Nearly three months after the horrific tragedy that unfolded in Saudi Arabia during the Muslim pilgrimage, an independent investigation concludes the death toll equals at least 2,411 — well above what the Saudi government admits.
The latest numbers published by the Associated Press make the Mina stampede the deadliest Hajj disaster on record, followed by the one that occurred in 1990 when almost 1,426 pilgrims lost their lives.
AP’s count hasn’t been officially confirmed, probably because it is starkly different to the one provided by the Gulf kingdom.
As per Saudi authorities, the number of victims is 769, a figure released within two days of the Sept. 24 stampede. Since then, there hasn’t been an update from Riyadh on the state of affairs and the silence has caused much frustration and distress to families involved in the stampede.
Many believe the Saudi royal family is intentionally hiding the actual death toll to protect its self-proclaimed status as the “custodians of the two holy mosques” as well as the multi-billion dollar revenue generated from the annual pilgrimage. The country’s media has also been allegedly hushed up on the issue.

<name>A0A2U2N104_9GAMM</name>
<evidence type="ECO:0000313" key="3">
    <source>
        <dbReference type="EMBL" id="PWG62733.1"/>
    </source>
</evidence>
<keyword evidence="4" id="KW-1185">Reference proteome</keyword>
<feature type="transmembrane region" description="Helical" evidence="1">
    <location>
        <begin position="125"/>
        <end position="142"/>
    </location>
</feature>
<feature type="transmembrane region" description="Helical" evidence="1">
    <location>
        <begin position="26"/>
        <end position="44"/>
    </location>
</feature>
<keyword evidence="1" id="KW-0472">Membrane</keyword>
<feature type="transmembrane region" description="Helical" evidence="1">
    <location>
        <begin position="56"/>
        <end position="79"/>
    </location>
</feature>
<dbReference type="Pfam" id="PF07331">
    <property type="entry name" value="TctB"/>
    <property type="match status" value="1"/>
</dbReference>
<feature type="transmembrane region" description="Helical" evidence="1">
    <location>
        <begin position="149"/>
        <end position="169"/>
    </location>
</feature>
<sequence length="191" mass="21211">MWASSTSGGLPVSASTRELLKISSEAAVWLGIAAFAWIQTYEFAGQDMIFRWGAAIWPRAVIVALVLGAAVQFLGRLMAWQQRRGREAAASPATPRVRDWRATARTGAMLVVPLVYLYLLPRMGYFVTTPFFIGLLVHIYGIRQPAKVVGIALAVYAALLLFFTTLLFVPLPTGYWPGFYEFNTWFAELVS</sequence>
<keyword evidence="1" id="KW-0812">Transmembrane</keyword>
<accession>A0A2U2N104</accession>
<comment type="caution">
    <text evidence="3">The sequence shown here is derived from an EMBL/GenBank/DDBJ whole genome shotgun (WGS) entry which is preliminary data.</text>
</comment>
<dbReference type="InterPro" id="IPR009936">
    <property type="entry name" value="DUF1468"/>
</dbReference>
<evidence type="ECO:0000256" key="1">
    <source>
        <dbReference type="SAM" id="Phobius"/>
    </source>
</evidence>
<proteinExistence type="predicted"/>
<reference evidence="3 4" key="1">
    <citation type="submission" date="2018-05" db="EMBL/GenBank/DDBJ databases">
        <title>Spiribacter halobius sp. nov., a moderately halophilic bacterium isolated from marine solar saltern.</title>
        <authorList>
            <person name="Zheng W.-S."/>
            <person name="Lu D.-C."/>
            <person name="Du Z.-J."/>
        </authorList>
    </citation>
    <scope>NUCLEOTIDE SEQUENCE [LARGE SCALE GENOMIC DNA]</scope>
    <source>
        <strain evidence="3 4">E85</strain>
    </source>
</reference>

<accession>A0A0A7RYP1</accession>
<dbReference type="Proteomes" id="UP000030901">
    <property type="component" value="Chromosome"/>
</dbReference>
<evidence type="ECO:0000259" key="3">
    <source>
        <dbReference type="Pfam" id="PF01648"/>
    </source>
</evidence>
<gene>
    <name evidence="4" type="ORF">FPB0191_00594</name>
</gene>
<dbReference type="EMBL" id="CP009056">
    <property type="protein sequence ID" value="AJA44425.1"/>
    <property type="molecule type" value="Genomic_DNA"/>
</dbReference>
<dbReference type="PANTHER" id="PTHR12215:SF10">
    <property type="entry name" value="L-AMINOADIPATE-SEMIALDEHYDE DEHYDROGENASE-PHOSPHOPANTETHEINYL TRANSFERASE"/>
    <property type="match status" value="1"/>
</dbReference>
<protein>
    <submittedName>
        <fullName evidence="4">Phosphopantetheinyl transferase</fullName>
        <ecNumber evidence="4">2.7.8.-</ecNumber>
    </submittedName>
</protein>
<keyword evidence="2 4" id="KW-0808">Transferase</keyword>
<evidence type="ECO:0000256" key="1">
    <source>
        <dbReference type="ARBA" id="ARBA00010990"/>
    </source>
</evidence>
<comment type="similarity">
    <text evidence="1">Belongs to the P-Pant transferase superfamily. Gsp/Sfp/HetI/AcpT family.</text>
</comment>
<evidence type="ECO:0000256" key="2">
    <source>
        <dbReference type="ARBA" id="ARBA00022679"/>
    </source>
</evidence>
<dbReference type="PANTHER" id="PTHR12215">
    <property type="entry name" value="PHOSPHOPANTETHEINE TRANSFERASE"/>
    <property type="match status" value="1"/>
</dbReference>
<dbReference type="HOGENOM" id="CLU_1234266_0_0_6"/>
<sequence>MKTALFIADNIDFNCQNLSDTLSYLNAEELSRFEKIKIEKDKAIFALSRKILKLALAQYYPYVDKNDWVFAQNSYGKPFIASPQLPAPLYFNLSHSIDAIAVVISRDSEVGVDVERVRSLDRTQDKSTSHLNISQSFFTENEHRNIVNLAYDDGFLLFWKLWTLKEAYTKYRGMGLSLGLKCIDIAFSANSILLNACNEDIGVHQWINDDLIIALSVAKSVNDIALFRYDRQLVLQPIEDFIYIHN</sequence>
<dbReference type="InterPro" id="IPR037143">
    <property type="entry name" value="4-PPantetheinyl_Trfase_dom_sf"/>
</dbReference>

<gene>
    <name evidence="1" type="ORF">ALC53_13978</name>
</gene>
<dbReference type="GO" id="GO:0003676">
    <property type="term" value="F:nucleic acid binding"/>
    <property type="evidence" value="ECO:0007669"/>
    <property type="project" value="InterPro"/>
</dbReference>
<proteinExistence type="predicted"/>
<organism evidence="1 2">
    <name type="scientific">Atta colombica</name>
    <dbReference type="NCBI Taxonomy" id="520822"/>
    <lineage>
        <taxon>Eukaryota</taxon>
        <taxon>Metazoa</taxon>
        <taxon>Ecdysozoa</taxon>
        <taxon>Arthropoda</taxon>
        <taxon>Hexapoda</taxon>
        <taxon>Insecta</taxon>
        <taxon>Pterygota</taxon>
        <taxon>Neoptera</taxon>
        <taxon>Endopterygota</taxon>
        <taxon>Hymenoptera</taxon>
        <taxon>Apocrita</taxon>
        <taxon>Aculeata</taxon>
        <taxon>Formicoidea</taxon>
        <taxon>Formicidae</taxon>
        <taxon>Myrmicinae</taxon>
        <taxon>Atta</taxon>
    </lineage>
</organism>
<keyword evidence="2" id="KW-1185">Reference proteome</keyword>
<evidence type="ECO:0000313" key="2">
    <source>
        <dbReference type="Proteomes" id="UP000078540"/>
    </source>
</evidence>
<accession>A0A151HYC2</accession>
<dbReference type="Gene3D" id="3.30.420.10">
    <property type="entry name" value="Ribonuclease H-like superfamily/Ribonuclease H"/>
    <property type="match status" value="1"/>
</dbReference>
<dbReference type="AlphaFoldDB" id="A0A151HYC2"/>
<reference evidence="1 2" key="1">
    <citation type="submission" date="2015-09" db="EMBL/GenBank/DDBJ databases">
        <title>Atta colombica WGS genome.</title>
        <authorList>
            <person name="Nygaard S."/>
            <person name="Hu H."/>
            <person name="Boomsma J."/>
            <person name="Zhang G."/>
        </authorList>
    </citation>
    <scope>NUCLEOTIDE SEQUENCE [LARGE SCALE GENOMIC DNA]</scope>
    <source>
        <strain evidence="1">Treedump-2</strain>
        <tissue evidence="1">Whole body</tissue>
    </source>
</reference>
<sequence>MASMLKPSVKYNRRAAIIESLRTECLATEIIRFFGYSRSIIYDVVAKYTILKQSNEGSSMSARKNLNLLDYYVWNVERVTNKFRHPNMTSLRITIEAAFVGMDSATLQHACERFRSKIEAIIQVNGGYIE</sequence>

Although King Salman ordered an investigation into the tragedy almost immediately, very few details have been made public. This has led to a lot of criticism from human rights groups as well as countries whose citizens died in the stampede — especially from Saudi Arabia’s regional rival Iran, which was most affected by the disaster. According to the AP count, 464 Iranian pilgrims were killed.
Ayatollah Ali Khamenei, the Iranian Supreme Leader, even threatened the Saudi government with "tough and harsh" retaliation for not repatriating bodies of Iranian nationals swiftly but to no avail.
The drastic difference between death tolls revealed by the AP report, however, changes the situation. It is high time Saudi Arabia stopped evading critics and their questions and started answering them.